"Phoenix" by Bird: A Music Review

Updated: 3 days ago



Just when it seemed as if 2020 would leave us with no way to release from the burdens we carried within her, Hattiesburg, MS songstress and poet, Bird, tugs on our heartstrings through her new visual EP, Phoenix. With intimate visuals paired with boundless penmanship and cashmere vocals, Bird ushers us into our personal pyres of love and rebirth.


“When the fire comes, do not run,” are the first words that audibly greet us. This poem is the foreshadowing of the ignition of self to come. We see her sitting between her grandmother’s legs, a sacred moment where they are touching and agreeing in prayer. Bird then leads us directly to the light in “Sun/Ra”. We see godly movements of her clothed in all white, feet in the sand and afro reaching for the heavens while a fleet of birds behind her affirm every move she makes. This is contrasted with a close, shadowed scene of her singing directly into a ray of sun and boundless smoke. “It’s crazy how lately, you’re all I need” can easily be interpreted as a message to a lover, yet as we listen closely, it seems to be a realization for and to herself.


Bird captures a peaceful acceptance in the differing dynamic between two lovers’ energy in “Vibe”. It is refreshing to see the soft, casual romance that is portrayed on screen between her and her love interest. She repetitively declares that she, and this being, will individually be alright. It is hopeful and empowering. Immediately after, we are guided into an acknowledgment of sacred exchange of energy and self in the angelic ballad, “Becoming Dust”. The songstress inhabits an earthy, bamboo haven where she delivers her vulnerable truth. There is a coming to terms with writing about, thinking of, crying over a companion who she knows is no good to her. It's a raw, revealing record of lingering love and loyalty.



As if she knows that the tears are flowing, Bird takes time to engage us in a second poem with startling, direct words to herself, as well as whoever else needs to hear them. “I thought I lost God, again. Somewhere between accepting a lover that lies and settling for self betrayal, I forgot my birthright.” We see an undoing of being as the character on screen is left alone after bickering with a partner. It’s difficult to place her exact feelings as she is going through the motions, a distant gaze in her eyes. With Bird’s prose backing these visuals, she evokes hope. She remembers her sacred divinity, she remembers that “God has been a gift in me this whole time.”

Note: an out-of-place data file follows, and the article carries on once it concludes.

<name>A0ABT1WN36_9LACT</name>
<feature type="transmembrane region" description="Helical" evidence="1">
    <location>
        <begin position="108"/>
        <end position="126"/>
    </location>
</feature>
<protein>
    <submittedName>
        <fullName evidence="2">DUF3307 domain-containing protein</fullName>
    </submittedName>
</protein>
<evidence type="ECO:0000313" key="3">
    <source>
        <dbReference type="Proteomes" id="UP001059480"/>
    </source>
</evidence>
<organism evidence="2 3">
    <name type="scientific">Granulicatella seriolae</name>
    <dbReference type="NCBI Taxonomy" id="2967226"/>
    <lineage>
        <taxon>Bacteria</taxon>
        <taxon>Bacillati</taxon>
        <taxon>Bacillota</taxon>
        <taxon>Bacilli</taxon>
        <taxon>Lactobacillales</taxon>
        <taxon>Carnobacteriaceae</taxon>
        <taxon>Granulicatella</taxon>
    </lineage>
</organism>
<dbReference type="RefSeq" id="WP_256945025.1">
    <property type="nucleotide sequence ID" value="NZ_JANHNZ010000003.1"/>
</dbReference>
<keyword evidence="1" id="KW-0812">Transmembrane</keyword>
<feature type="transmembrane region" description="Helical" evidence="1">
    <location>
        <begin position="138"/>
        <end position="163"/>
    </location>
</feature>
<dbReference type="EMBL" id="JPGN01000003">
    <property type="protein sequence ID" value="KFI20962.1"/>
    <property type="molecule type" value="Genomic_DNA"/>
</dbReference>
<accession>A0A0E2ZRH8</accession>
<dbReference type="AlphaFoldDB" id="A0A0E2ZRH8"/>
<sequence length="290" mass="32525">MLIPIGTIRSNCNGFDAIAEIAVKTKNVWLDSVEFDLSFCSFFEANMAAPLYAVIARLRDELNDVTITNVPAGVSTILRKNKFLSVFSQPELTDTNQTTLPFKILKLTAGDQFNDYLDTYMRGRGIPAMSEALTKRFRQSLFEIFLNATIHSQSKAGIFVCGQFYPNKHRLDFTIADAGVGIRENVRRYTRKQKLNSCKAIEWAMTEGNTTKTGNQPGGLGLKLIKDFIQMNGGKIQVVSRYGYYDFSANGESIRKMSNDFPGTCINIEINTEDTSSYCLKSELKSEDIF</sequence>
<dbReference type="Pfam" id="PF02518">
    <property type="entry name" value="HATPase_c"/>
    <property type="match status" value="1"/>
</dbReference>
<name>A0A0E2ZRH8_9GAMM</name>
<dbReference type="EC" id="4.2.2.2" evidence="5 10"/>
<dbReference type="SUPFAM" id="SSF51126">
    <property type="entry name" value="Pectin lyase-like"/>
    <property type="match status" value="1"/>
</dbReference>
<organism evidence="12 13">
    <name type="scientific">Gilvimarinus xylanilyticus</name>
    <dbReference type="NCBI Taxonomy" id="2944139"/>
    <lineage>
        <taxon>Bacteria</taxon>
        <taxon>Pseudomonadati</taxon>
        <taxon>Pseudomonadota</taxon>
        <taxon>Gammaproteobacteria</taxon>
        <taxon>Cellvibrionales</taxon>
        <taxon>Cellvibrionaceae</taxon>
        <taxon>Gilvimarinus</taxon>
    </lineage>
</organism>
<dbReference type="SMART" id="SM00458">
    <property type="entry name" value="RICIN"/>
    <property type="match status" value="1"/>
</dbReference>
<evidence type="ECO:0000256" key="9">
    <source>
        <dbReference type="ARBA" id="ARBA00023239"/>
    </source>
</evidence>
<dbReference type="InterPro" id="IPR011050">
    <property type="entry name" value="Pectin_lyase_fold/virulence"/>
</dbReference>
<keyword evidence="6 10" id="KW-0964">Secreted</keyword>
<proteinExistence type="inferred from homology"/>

“They’re There I” feels like a comforting hug from the sun, stunningly shot and beautifully written. It fittingly begins in a sanctuary with Bird graciously clothed in all black as if she is attending a funeral for her previous self. She also runs freely in a field, and it feels amazing to see her physically moving forward, chasing her. This song feels like healing, like remembering that your soul has always been, is always, and always be there for and with you.



The final song on the project, Pharaoh, is a powerful song of self awareness, celebration of newness, it’s an anthem of unity and oneness within. How Bird so effortlessly takes us back in time to a jazz club in the 1900’s while also grounding us in the needed unity of today is ingenious. This is the only song on the project that Bird invites a feature and Tye Free does not waste his moment given to express. The synergy between the two is timeless and high spirited, closing this masterpiece out in a bold, optimistic and jubilant energy.


No matter where you are in your journey of self, love, and self love, Bird makes sure that “Phoenix” meets you where you are, takes your hand, and guides you deeper into your own furnace, reminding every listener that through the fire, you too will rise.

Directed by Kaleb and Tina Mitchell

Production Company: MitchellMedia







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